Since beverages have no labeling requirements, we require companies to disclose their product ingredients and winemaking process to us for third-party verification. As a law firm, we create comprehensive files for each product with all ingredients, source ingredients, and supplier information. Attorney's discern the product information, disclosures, and paperwork to ensure a true vegan representation is made.
How can consumers determine if the wine they are buying is vegan?
We encourage consumers to look for and ask for the BevVeg! logo to ensure that the wine they are purchasing is actually vegan-friendly. Consumers can also search for vegan-friendly wines on our website or by using our free app. Many wines have claimed to be vegan and been turned down certification by us due to a source ingredient or practice that could cause trace animal products in bottling.
For most items you buy in the grocery store, you can simply look at the list of ingredients and ascertain whether a product is vegan or not. With wine, it’s not so easy. Unlike other food and beverage products, wine and other alcoholic beverages are not subject to the same labeling requirements as foods and non-alcoholic beverages.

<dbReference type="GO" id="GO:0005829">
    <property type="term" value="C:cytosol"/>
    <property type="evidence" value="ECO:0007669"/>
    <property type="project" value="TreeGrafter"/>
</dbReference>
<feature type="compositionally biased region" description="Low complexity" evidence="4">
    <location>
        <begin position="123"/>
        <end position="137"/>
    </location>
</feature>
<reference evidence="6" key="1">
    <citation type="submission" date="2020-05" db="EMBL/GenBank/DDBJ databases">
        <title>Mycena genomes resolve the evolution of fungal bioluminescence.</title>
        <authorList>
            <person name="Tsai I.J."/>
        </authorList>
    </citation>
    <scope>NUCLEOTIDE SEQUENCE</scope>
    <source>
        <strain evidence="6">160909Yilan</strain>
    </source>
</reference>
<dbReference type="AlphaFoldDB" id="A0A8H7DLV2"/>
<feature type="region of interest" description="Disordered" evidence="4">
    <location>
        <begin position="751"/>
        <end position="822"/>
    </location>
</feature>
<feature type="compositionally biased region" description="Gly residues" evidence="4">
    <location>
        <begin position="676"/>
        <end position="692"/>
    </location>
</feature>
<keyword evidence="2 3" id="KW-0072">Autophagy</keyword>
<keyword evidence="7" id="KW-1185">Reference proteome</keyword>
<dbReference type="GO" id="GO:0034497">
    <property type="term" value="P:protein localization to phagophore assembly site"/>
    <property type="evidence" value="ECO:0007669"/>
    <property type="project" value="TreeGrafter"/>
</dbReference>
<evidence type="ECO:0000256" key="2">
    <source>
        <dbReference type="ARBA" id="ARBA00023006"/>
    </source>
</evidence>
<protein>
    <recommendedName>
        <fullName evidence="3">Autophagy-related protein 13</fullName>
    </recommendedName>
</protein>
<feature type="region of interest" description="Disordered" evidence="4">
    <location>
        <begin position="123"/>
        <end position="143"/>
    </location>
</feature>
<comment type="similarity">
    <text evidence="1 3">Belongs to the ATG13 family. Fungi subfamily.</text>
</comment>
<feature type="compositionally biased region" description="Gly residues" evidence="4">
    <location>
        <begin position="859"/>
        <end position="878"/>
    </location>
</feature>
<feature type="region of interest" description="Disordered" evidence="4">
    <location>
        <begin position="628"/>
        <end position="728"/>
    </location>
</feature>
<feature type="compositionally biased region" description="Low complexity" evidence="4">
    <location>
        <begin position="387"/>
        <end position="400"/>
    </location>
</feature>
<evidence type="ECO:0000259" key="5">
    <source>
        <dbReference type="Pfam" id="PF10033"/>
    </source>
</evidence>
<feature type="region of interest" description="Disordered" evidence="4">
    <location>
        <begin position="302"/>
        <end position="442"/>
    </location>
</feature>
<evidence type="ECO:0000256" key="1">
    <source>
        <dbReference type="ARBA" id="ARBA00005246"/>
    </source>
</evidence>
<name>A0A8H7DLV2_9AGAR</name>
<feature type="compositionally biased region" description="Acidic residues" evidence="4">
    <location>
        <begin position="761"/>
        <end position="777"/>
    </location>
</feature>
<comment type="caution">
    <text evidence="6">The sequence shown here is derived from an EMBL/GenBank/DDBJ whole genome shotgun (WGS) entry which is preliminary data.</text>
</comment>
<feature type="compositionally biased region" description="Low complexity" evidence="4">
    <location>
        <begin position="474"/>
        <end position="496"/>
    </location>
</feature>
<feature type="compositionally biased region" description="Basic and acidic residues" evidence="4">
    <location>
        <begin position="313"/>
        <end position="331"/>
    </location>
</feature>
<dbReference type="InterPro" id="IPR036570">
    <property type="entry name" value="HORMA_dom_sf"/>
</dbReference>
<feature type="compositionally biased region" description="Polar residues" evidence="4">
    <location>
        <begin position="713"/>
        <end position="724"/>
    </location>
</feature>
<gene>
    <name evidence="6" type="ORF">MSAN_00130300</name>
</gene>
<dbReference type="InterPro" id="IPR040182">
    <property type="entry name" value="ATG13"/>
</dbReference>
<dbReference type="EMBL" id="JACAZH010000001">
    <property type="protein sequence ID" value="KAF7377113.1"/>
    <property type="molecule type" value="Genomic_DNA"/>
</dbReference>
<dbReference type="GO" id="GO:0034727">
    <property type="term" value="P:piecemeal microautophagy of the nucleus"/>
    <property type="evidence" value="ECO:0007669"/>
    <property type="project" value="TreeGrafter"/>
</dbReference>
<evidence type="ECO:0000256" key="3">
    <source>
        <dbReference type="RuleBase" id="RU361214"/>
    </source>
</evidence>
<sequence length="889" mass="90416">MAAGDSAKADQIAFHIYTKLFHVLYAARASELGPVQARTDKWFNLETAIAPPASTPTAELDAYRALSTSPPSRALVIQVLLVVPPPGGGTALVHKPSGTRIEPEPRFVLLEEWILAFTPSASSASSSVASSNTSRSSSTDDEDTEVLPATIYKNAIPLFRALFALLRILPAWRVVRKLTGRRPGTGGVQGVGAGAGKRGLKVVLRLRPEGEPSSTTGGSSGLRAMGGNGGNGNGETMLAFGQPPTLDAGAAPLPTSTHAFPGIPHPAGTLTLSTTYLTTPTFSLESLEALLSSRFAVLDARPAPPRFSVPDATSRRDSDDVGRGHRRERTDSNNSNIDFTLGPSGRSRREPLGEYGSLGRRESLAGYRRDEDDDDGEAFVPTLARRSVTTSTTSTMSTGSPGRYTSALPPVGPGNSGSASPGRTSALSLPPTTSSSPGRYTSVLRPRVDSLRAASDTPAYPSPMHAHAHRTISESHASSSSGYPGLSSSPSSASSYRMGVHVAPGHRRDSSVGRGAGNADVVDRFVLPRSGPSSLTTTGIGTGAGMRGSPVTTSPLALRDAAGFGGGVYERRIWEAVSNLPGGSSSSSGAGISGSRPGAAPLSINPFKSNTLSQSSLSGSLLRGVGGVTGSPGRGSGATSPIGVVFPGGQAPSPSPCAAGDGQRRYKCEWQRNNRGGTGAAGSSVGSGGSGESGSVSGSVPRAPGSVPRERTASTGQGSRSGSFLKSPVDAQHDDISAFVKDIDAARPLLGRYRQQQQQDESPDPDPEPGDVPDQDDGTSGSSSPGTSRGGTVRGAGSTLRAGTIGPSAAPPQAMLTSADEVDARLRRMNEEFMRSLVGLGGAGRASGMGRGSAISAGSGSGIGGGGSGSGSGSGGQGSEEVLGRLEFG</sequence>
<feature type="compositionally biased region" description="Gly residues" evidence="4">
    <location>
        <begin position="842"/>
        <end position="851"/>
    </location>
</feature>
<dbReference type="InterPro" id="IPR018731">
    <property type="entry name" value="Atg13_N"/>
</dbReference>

Under Section 510.450 of the Food Drug & Cosmetic Act (“FDA”) Manual of Compliance Policy Guides, wine is defined as having an alcohol content of 7% or more alcohol by volume (“ABV”). Wines with greater than 7% ABV are not subject to the FDA’s packaging and labeling requirements, meaning labels are not required to include nutrition fact panels, ingredient statements, and other statements found on “traditional” food and beverage products.
There is no hard and fast rule when it comes to identifying vegan wines. We see a great deal of misinformation spread about ways to easily identify vegan wines. For example, we’ve seen claims that all unfiltered wine is vegan. This simply isn’t true. Just because a wine is unfiltered doesn’t mean it’s vegan and vice versa.
What does it take to be a truly vegan wine?
In order for a wine to be truly vegan - and to meet our Vegan Guarantee - no animal ingredients or animal by-products (or products that have been tested on animals) can be used at any stage of the winemaking or bottling process.
Wineries will sometimes claim that their wine is vegan. However, the term “vegan” can mean different things to different people. For example, a winery might consider their wine vegan because the animal by-products used during the fining or filtration process are removed before bottling.